• September 1, 2011 3:04 pm

Justin, Phillip and Carl all completed their kayak guide qualifications this week. Even after trying to chop his finger off and sporting 14 stitches, Carl battled on. As the newest member of our crew this earnt him some nice little brownie points with the boys.

It isn’t all plain sailing, you have to be able to get back in once you fall out… easier than it looks.

As if that wasn’t bad enough they then were assessed whilst they took a group out on the water!

If you click for larger image you can see that the splashing is actually a crocodile running into the water...

But it wasn’t all on quiet, flat water, oh no…

Despite it being hard work they had great fun, although that water was pretty cold…

Note: Justin is smugly sitting nice and warm on the kayak as Phillip shivers and Carl drowns

With thanks to Andrew Kellett for assessing our guys.

Great News! – More water for Lake St. Lucia

  • July 28, 2011 9:19 am

ZWF News – More water for Lake St Lucia – ZO STORY: Dave Savides – 25/07/11

The mouth of the Mfolozi River has been opened to the sea by breaching the beach berm, to prevent back-flooding of low-lying sugar cane fields after recent heavy rains swelled the river, and to allow marine species to enter through the back channels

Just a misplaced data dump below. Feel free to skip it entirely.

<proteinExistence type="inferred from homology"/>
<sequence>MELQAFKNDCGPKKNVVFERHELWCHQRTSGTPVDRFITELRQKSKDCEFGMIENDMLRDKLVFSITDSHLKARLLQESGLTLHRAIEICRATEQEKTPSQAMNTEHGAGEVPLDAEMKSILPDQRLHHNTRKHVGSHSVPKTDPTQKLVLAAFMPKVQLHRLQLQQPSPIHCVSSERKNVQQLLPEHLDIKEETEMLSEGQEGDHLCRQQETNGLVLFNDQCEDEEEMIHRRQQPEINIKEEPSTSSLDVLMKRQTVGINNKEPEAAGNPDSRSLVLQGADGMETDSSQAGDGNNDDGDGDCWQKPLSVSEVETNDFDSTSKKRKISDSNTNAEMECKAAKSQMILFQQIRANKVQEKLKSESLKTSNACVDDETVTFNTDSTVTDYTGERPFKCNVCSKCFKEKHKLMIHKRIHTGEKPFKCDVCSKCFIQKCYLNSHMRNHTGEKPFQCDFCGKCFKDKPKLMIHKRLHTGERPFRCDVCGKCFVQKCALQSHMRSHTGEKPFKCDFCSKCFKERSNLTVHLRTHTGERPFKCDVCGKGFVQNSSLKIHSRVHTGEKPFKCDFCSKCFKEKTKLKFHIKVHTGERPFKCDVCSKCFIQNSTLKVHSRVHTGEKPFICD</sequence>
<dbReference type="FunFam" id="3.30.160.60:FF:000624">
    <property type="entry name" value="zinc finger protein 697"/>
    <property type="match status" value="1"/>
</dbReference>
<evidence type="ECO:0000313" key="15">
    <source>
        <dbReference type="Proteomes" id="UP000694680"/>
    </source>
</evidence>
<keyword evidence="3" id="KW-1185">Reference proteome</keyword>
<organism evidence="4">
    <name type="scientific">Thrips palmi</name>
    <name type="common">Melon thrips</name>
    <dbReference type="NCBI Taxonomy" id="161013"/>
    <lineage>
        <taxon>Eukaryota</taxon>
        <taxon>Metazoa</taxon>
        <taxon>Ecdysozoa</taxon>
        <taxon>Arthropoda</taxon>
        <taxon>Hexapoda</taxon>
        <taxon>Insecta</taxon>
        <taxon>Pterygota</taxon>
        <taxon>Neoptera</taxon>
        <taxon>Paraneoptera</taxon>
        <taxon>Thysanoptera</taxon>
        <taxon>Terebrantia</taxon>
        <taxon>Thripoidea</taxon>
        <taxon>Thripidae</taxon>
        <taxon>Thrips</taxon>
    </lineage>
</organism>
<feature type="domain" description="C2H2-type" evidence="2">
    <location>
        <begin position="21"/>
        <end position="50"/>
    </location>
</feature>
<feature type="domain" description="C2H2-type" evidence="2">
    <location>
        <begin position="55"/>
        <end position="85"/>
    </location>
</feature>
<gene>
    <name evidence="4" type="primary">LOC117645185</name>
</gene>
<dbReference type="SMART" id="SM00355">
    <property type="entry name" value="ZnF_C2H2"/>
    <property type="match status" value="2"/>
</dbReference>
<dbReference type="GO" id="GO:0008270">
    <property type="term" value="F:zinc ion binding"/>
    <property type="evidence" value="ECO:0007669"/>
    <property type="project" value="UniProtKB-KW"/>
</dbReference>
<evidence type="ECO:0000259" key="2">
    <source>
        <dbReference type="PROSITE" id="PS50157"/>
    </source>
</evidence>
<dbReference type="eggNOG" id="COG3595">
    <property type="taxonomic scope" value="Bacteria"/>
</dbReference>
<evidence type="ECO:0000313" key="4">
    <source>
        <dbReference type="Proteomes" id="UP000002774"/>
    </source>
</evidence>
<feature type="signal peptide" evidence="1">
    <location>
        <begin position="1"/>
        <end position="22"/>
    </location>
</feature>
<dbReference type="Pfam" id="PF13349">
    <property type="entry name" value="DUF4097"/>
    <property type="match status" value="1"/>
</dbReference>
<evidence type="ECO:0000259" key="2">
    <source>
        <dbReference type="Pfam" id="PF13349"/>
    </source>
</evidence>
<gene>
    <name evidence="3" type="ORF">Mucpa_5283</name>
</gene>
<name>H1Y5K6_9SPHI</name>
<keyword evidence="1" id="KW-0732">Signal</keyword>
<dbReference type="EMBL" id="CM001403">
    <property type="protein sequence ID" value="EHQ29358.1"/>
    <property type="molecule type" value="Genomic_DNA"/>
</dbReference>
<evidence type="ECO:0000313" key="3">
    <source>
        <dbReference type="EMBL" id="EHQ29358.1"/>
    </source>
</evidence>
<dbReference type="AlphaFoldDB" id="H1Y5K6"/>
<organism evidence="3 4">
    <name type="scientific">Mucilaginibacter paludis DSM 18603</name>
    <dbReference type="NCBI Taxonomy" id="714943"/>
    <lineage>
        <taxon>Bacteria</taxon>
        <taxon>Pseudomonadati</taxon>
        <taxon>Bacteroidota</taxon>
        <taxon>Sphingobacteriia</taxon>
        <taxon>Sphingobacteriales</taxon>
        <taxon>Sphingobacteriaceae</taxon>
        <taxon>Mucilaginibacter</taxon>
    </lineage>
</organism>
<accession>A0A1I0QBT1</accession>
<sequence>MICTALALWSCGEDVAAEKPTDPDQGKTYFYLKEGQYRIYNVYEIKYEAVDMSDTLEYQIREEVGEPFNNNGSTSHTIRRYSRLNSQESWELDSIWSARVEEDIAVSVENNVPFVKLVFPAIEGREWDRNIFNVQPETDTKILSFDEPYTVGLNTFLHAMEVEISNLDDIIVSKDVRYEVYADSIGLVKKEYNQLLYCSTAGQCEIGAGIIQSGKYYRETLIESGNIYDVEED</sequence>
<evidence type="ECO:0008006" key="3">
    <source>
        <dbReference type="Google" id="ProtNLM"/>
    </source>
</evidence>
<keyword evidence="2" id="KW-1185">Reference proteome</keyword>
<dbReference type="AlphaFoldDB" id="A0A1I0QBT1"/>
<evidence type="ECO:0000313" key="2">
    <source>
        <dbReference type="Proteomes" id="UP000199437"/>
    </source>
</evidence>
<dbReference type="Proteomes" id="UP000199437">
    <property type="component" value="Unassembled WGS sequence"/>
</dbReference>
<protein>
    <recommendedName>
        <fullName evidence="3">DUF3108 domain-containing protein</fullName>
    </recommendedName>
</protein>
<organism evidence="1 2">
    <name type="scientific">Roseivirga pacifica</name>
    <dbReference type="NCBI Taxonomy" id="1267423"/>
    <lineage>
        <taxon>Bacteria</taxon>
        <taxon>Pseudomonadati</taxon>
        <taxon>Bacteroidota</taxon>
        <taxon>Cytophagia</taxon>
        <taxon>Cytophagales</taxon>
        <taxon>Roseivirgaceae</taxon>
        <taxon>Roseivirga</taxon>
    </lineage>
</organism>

A new channel is being opened to increase the flow of fresh water from the Mfolozi River into Lake St Lucia. According to the iSimangaliso Wetland Park Authority and Ezemvelo KZN Wildlife, progress on the second back channel has been impeded due to the recent unseasonal heavy Winter rains and resultant muddy conditions, but excavation will continue once conditions improve. ‘The creation of the second channel linking the Mfolozi River to the estuary is a significant step in bringing relief to Lake St Lucia following the eight-year drought in north-eastern KZN,’ said Andrew Zaloumis, iSimangaliso Wetland Authority CEO. ‘It will assist in maintaining the viability of the St Lucia system and allowing the Mfolozi to naturally link into the St Lucia estuary as it did before man’s intervention. ‘Over the past 50 years, there have been numerous attempts to solve the problems that have arisen as a result of the changes to the Mfolozi catchment and St Lucia system. ‘It is evident that no quick fix solution is possible. ‘Using the best available science, we are implementing an ongoing, well researched management strategy to improve the ecological viability of the St Lucia system with its adjoining wetlands,’ said Zaloumis. ‘Based on the review of current scientific knowledge, particularly the recent research on the sources and dispersal of sediments, and an assessment of the status of the Lake St Lucia system, the Mfolozi and St Lucia mouths will be allowed to combine during the rainy season. ‘iSimangaliso is currently implementing a $9-million Global Environmental Facility (GEF) project which is developing a longer term solution to improve the hydrological functioning of Lake St Lucia by investigating alternative management options and selecting the most feasible solutions. ‘Ezemvelo staff are working with the iSimangaliso staff in implementing these new measures and we certainly look forward to seeing the results,’ he said.